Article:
was capable to expel a projectile, (the bullet), by the
action of an explosive, (the gunpowder), ” but the
court did not instruct the jury on this element and there was
no evidence that the bullets contained gunpowder that would
allow them to expel a projectile by the action of an
explosive. See Mot. to Vacate at 15-16. Due to the
lack of a complete definition of ammunition in the Indictment
and jury instructions, Hammond argues, the court did not have
jurisdiction over his case. See id. at 14-16.
Hammond argues that, because a jurisdictional issue is never
waived, he is not barred from seeking reversal of his
conviction on this ground. See Id. at 15. In
addition, he argues, under Alleyne v. United States,
570 U.S. 99 (2013), ammunition was an element that increased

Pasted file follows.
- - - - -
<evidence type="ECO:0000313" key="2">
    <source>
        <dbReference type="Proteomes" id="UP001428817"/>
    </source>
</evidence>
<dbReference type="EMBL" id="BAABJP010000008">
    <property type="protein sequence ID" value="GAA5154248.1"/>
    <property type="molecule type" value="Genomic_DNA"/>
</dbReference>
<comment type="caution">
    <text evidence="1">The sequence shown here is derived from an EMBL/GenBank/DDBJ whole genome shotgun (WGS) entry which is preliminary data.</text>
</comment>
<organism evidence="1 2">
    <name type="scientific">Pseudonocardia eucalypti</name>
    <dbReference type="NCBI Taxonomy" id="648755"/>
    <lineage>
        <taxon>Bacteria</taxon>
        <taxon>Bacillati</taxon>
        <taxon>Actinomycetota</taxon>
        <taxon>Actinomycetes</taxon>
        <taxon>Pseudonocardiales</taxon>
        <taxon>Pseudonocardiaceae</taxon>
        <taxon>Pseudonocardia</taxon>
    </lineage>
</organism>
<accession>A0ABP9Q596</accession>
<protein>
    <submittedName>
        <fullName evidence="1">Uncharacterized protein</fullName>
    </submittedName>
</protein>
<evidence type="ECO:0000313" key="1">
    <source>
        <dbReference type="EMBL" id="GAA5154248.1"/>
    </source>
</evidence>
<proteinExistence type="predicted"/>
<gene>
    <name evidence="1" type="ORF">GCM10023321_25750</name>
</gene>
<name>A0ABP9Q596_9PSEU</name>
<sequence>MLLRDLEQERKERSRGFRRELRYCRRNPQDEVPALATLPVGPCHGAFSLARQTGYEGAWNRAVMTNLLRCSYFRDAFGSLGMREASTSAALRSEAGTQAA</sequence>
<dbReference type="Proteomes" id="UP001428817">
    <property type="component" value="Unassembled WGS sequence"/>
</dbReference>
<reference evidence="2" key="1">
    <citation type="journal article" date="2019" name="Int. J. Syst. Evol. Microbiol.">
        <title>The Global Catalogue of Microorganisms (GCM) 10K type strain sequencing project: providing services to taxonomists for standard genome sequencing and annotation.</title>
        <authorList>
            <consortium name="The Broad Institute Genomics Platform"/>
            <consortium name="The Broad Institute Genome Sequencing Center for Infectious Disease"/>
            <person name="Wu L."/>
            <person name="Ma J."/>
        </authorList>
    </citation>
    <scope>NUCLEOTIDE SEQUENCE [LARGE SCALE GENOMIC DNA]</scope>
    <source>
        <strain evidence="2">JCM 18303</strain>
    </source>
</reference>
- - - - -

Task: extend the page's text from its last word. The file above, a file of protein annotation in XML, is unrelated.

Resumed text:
the penalty he faced and had to be submitted to the jury.
Finally, Hammond argues, Attorney Brown, who served as his
trial and appellate counsel, was ineffective for failing to
challenge the Indictment and conviction on this basis.
See id. at 16.
government responds that Hammond is procedurally barred from
raising his claim because he did not raise it on direct
appeal. See Gov't's Corrected Resp. at 20-
21. The government also argues that, even assuming
Alleyne applied to Hammond's claim, the Second
Circuit has held that Alleyne may not be applied
retroactively on collateral review. See id. at 21.
Additionally, the government argues that Hammond's trial
and appellate counsel was not ineffective because the count
of unlawful possession of ammunition which traveled in
interstate commerce was properly charged and proven to the
jury. See id.
court concludes that Hammond procedurally defaulted his claim
that there was insufficient evidence to support his
conviction for unlawfully possessing ammunition by failing to
raise it on direct appeal. See Zhang v. United
States, 506 F.3d 162, 166 (2d Cir. 2007). Hammond's
characterization of the elements of the offense as
“jurisdictional” does not allow him to circumvent
the procedural default bar. See id. In addition,
even assuming Alleyne applied to Hammond's
claim, the Second Circuit ...